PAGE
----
Walter Scott, The Pirate

Nathan Uglow (Trinity All Saints, Leeds)
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In July 1814, the Scottish Sessions Court broke for summer recess as usual. Freed to his own devices, one Sessions Court Clerk had his first novel published. He watched it sell moderately well for three weeks, then went down the hill from Edinburgh to Leith and set off on a sea voyage around Scotland with the Inspector of Lighthouses. On his travels, the Clerk was particularly taken with the Orkneys, and the yet more remote Shetland islands. With the eyes of a historian he saw these wind-scoured rocky outcrops in the North Sea as the site of adventure and conflict, the point at which the Norse world of the Eddas and Sagas, honest and heroic, confronts the Scottish nation, Calvinist and commercial. What must have fascinated him was the ways in which this conflict of cultures had been…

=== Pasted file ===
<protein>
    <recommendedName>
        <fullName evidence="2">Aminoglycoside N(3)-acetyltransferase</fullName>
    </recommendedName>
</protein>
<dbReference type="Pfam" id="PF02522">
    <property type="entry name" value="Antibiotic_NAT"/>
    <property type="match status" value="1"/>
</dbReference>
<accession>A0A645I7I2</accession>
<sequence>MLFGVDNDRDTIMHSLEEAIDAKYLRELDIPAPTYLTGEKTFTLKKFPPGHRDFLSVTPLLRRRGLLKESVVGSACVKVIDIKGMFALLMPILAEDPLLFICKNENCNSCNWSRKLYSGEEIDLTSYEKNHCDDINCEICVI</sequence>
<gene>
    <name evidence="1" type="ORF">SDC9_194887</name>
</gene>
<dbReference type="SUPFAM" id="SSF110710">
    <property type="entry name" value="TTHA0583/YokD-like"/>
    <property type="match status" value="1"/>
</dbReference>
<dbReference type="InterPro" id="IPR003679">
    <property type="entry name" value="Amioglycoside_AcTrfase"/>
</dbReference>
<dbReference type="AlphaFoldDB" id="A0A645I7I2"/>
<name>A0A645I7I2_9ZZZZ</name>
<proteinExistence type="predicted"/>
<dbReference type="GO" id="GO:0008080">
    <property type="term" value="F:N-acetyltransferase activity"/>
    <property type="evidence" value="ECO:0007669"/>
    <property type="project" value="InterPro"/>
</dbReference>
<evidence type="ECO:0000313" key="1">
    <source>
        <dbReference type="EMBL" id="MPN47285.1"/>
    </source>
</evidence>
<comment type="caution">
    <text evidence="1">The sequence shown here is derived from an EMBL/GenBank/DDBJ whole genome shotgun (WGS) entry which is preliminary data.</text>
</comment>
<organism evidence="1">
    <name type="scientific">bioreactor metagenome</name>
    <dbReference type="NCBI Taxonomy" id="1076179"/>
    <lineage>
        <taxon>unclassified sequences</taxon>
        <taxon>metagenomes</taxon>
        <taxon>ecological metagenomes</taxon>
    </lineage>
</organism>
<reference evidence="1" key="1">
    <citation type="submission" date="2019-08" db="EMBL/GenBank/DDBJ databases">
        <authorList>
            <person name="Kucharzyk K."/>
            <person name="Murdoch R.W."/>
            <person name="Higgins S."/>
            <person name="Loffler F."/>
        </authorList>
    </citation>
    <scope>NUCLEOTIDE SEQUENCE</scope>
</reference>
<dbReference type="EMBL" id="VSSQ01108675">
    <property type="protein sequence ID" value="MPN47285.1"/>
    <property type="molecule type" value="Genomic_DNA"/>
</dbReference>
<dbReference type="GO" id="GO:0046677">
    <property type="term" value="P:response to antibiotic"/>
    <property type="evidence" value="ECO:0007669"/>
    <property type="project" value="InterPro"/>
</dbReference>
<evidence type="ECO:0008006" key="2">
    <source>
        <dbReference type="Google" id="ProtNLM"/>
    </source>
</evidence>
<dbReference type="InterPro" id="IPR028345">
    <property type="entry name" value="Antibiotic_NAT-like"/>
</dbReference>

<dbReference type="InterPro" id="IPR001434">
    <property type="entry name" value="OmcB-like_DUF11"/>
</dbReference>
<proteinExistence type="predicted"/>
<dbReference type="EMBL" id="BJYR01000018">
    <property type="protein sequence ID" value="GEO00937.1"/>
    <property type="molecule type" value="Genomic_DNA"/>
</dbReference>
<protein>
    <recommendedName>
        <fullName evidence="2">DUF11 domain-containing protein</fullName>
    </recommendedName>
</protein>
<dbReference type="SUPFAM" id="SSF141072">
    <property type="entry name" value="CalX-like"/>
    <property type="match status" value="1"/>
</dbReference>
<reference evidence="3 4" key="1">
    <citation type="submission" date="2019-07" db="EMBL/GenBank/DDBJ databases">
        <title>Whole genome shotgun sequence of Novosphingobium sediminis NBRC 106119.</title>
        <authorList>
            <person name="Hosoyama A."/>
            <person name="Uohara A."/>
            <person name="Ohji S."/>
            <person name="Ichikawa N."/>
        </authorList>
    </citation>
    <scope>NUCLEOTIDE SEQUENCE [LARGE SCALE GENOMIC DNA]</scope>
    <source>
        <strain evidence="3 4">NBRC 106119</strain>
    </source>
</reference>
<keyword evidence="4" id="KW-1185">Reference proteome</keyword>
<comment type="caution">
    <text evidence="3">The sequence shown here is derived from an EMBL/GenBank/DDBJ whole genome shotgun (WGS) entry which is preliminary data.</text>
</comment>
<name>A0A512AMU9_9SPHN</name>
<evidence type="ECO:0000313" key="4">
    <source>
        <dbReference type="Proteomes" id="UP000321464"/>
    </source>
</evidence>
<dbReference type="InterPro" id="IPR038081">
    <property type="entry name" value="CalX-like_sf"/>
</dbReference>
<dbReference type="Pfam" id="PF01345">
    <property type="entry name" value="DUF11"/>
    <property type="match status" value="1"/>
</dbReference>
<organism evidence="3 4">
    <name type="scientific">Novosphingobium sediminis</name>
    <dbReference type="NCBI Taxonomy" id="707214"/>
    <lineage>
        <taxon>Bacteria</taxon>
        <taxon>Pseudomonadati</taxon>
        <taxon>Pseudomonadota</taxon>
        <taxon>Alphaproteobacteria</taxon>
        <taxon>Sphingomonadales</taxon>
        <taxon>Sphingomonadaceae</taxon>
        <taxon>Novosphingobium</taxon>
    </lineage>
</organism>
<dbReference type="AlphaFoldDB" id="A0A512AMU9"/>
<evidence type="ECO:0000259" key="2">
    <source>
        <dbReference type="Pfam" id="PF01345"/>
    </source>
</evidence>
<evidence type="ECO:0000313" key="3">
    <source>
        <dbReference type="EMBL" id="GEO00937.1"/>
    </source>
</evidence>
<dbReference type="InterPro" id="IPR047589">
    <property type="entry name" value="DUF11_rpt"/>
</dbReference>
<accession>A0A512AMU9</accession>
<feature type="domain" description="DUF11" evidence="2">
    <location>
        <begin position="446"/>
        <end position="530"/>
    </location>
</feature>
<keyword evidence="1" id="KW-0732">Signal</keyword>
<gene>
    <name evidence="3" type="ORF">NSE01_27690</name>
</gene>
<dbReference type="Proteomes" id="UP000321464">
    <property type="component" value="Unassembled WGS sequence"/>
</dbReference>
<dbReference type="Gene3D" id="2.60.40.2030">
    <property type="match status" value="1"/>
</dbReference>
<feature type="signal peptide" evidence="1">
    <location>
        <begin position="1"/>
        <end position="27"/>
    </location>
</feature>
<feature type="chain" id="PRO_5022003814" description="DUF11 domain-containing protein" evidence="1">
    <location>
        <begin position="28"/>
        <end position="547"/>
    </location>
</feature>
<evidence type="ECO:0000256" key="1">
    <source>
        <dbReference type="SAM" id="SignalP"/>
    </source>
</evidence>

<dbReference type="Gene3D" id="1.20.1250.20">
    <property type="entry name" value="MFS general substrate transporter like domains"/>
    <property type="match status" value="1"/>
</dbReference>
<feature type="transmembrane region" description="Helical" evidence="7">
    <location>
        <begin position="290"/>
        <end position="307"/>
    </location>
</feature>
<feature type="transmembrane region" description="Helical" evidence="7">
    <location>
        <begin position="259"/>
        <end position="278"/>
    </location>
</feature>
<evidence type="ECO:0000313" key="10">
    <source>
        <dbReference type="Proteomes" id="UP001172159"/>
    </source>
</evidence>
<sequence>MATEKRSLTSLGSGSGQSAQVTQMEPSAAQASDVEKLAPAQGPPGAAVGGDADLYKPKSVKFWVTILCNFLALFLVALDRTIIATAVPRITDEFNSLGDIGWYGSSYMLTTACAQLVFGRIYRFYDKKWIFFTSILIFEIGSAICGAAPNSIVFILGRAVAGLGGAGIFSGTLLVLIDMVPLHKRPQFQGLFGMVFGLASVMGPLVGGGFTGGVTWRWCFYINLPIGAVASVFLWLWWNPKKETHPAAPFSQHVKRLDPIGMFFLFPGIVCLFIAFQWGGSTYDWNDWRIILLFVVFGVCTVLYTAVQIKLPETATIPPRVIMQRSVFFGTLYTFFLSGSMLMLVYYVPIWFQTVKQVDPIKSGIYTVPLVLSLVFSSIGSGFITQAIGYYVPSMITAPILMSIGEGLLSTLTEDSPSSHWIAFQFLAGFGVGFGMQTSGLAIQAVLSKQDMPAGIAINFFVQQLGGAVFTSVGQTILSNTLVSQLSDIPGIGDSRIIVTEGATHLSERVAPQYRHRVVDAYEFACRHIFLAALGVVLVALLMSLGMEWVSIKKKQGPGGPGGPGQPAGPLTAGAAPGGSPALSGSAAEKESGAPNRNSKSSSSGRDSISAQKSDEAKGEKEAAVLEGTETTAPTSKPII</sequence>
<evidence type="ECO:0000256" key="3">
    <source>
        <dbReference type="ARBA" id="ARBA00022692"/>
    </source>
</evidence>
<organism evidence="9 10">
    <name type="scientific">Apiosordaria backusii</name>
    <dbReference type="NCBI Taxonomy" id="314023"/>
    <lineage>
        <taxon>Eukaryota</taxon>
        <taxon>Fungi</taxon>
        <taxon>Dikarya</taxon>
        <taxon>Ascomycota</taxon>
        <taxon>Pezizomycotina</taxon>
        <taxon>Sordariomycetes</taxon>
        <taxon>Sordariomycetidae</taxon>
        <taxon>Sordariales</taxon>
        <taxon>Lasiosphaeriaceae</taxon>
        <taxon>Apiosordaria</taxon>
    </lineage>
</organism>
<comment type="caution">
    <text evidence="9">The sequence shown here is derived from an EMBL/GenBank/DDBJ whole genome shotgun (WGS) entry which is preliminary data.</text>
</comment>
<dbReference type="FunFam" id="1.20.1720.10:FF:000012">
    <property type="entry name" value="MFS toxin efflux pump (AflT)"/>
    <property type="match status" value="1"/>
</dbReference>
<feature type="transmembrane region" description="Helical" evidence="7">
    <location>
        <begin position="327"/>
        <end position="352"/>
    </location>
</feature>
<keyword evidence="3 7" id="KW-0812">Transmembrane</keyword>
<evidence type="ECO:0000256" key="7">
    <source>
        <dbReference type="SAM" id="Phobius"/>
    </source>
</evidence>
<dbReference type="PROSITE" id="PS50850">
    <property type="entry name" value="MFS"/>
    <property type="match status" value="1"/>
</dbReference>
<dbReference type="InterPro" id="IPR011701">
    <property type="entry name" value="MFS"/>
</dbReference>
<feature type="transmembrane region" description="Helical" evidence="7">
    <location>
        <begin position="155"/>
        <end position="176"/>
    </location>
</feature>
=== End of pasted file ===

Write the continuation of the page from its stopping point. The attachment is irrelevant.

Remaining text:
2721 words

Citation: Uglow, Nathan. "The Pirate". The Literary Encyclopedia. First published 17 June 2002 [, accessed 21 June 2024.]

7393 The Pirate 3 Historical context notes are intended to give basic and preliminary information on a topic. In some cases they will be expanded into longer entries as the Literary Encyclopedia evolves.

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